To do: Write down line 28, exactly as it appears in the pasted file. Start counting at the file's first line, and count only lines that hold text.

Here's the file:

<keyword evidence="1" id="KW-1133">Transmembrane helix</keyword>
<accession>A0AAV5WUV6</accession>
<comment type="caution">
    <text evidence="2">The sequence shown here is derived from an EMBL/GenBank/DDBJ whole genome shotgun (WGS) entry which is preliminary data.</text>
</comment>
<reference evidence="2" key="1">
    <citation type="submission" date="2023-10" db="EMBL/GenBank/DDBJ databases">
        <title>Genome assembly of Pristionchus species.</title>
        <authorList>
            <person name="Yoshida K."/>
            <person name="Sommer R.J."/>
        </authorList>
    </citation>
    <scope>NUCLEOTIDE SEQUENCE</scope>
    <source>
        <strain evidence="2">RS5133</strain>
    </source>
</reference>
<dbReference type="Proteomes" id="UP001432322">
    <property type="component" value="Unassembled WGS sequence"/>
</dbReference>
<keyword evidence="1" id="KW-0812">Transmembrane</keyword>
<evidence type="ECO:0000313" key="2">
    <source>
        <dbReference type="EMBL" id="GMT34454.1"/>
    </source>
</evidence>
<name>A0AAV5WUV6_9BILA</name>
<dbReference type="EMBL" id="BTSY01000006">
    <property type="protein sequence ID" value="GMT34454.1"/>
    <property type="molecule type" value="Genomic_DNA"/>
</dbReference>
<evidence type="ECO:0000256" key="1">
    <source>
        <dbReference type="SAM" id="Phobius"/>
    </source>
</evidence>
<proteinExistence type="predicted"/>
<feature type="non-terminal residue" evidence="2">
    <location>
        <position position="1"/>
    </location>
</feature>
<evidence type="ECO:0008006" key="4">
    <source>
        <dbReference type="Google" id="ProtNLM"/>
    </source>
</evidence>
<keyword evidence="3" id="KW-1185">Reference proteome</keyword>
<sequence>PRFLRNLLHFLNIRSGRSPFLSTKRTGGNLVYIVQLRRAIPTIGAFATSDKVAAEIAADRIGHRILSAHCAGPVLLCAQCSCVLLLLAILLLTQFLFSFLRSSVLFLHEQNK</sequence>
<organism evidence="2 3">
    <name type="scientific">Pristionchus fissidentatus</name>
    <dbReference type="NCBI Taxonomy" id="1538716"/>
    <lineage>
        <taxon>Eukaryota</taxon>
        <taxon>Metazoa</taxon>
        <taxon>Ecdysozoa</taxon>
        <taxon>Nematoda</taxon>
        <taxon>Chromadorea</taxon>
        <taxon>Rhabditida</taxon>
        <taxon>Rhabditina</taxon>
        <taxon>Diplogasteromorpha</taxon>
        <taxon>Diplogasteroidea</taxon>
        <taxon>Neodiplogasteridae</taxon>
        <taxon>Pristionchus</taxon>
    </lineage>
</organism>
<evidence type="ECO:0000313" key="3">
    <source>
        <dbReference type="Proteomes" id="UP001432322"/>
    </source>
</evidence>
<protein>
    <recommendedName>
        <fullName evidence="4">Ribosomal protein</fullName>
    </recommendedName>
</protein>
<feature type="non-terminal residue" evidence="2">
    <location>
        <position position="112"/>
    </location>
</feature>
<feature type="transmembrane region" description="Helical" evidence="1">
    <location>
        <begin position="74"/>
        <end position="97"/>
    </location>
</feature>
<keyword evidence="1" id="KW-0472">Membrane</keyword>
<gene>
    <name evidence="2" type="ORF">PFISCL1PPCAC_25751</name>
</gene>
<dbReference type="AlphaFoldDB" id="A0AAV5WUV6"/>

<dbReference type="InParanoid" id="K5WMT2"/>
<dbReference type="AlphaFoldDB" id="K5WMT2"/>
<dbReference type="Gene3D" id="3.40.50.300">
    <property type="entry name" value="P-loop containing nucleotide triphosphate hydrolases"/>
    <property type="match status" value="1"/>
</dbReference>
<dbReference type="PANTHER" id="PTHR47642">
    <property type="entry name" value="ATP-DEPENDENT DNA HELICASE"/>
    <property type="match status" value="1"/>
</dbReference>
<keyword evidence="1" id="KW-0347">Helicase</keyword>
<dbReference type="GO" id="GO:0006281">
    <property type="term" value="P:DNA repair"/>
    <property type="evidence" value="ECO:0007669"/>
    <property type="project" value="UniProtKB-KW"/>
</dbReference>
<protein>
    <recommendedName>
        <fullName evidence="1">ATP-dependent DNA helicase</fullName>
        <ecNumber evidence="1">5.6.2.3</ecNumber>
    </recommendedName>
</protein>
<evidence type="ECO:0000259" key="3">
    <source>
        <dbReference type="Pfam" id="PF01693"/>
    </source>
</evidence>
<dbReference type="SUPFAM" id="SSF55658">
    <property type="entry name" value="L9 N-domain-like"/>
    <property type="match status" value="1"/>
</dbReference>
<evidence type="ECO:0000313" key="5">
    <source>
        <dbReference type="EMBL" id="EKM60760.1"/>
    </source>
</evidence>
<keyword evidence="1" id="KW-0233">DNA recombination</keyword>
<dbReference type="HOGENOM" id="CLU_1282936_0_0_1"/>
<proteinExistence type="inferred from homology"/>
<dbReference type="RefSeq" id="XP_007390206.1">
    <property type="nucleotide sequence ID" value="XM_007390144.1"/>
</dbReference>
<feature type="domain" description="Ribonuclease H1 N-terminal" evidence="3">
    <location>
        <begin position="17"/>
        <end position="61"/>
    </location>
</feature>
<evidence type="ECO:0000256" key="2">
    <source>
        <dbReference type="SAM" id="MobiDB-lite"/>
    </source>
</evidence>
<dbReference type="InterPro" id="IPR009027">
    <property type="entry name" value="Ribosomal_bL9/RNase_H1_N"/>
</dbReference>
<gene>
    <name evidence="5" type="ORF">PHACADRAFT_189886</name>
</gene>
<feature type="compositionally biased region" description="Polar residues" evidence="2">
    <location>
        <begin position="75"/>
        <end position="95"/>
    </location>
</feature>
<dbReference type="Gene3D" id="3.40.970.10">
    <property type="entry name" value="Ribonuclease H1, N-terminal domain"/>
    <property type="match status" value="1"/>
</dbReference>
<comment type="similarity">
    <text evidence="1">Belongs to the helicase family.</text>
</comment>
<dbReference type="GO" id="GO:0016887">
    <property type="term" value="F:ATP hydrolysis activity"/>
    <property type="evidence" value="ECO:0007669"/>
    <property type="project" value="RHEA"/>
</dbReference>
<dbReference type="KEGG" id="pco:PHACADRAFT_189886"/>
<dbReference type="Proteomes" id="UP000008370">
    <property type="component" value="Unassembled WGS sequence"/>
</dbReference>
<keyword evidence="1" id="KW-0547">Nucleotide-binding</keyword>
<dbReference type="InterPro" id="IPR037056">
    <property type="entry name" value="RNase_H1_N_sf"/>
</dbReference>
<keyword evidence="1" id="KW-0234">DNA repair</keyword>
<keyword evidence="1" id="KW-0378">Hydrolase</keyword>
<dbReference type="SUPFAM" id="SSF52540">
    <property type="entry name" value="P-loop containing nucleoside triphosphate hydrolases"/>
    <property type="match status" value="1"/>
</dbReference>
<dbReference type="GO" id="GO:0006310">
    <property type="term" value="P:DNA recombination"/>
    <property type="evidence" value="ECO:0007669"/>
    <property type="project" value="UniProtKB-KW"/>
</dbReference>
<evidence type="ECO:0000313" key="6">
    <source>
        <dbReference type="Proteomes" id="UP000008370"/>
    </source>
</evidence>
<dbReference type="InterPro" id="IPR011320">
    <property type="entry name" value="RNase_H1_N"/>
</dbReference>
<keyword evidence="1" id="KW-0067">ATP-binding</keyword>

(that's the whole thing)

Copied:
<name>A0AAV5WUV6_9BILA</name>